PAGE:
GREENE: It's kind of Corduroys' moment.

DAVIS: (Reading) There was a tree with a basket in its branches in the wing off to one side of the stage. I would be able to see from there, Corduroy thought. And he climbed up the tree and into the basket. Well, thought Corduroy, this is more like it. Not too high, not too low. This is just right. He settled in and watched the "Mother Goose" performance. I love the theater, said Corduroy.

GREENE: After listening to you describe what it's like being in a theater, I hear yourself in those words.

DAVIS: Yeah. That was it. That was it for me. It was fun exploring it again to remind yourself what you fell in love with.

GREENE: The final scene of the book, Lisa has built this little miniature stage for Corduroy to watch plays.

DAVIS: Yeah.

GREENE: And she's playing with a little doll who looks exactly like her. That felt really powerful somehow. But what message should we take from that?

DAVIS: Well, what the message, first of all, is Lisa has created a world that is a reflection of her. I think that's the beauty of it, too. I never knew that that was even a choice when I was growing up. I always had white dolls, you know? Which, there's nothing wrong with that. I loved my dolls. But the fact that she has a doll that is a reflection of her, I just love when the imagination becomes reality. I love the journey and the attempt to take what is burgeoning in you that gives you so much joy in creating a life, you know, even if it's in your room, that's alive. That's what it meant to me.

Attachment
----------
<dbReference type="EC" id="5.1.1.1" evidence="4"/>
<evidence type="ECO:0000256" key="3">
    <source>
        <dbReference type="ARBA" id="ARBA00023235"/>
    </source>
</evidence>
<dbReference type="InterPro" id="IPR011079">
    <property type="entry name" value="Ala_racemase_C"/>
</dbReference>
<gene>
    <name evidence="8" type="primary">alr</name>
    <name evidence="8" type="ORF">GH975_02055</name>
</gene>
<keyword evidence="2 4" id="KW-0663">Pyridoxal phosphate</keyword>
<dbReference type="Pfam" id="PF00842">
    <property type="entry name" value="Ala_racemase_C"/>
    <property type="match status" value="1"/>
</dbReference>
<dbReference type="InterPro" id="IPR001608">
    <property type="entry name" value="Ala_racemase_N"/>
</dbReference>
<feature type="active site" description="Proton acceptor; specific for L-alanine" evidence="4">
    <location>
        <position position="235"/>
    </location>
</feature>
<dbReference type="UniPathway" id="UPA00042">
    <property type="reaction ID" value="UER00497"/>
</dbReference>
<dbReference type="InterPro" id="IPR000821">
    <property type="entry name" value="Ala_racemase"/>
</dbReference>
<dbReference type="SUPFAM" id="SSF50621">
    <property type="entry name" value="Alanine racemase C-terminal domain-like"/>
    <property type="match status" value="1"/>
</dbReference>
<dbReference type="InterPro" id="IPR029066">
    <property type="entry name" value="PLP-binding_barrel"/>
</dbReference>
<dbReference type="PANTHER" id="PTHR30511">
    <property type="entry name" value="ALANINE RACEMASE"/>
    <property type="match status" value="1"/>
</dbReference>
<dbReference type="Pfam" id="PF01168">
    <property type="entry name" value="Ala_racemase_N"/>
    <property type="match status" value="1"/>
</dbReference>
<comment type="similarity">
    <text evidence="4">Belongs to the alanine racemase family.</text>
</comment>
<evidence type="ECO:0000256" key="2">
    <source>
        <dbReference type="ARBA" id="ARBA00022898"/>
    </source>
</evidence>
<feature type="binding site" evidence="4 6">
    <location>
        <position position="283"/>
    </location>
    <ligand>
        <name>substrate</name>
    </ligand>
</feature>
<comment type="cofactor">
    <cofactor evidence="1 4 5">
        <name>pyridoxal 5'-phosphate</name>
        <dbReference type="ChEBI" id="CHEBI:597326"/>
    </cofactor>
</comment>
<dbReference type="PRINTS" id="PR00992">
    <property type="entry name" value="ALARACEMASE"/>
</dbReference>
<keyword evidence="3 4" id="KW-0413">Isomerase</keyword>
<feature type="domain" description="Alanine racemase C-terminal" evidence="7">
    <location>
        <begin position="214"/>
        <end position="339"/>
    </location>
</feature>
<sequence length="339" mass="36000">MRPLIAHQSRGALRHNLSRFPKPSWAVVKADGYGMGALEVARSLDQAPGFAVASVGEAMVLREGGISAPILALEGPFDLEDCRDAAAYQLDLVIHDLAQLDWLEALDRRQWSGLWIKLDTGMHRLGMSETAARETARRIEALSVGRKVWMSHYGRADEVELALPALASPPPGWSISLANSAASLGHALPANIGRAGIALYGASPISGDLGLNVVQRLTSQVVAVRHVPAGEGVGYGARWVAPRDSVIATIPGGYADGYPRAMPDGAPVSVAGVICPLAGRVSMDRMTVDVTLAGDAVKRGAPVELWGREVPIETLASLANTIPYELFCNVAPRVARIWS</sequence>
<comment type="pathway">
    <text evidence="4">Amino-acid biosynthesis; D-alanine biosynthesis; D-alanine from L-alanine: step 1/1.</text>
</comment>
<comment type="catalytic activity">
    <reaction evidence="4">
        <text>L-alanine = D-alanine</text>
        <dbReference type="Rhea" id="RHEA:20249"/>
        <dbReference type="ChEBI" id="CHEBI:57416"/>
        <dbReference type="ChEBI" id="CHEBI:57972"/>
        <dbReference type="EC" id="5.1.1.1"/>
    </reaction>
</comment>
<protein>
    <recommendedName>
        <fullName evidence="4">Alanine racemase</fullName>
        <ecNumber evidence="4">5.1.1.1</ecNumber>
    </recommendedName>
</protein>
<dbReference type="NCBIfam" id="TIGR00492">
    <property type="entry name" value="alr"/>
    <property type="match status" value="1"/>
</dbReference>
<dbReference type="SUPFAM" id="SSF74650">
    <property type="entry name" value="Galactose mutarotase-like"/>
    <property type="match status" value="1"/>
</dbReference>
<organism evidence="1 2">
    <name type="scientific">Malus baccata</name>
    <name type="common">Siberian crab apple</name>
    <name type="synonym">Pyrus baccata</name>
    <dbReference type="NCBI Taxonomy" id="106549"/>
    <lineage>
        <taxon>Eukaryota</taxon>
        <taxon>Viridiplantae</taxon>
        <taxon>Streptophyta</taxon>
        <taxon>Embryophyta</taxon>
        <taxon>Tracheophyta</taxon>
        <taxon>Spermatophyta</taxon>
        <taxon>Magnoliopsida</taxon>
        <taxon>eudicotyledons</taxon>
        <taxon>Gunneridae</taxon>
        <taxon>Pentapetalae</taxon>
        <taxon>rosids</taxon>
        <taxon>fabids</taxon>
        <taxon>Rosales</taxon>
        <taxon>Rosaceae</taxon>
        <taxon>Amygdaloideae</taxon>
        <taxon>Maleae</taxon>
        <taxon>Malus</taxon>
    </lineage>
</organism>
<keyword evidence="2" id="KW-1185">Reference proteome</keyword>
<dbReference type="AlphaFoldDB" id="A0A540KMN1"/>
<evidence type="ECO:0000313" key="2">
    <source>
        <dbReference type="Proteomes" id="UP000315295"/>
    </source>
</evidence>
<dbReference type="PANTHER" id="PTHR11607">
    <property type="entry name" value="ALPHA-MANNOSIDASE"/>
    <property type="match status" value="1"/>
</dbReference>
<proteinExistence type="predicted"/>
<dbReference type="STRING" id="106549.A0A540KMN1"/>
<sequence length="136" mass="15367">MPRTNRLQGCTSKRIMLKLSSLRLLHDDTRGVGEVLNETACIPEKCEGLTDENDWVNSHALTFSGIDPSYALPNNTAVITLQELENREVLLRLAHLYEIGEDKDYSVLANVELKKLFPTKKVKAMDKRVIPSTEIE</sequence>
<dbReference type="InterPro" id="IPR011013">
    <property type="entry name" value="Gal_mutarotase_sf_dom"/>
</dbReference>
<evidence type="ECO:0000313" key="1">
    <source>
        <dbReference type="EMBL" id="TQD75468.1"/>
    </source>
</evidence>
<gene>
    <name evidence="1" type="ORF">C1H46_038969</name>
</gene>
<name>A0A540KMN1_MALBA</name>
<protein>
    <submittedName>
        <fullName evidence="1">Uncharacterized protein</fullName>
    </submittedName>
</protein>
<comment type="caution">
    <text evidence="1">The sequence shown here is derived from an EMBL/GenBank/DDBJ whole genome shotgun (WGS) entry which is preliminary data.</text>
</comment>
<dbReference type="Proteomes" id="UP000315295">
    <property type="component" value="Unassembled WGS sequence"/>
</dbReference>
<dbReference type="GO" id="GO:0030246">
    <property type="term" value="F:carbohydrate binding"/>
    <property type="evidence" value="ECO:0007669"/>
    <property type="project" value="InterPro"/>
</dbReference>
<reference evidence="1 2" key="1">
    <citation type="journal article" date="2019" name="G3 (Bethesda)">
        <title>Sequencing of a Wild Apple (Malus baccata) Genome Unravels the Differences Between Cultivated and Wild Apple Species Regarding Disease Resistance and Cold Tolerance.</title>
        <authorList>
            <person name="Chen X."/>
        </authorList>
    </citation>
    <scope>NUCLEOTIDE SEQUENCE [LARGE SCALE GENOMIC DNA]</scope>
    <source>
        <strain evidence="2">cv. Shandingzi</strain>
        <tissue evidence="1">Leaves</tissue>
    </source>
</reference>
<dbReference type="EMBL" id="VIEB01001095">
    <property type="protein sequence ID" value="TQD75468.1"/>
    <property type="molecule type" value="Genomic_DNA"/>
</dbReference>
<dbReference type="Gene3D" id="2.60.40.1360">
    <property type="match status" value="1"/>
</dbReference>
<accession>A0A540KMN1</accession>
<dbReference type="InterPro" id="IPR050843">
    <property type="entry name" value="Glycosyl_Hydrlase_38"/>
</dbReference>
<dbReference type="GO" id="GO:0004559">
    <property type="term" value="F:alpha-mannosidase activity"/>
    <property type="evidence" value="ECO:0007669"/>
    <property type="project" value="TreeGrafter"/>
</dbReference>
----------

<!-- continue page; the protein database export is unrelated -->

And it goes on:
GREENE: And there's real power, it seems like, in - I mean, Lisa and her mom are black, but there's no reason or significance or explanation given to that.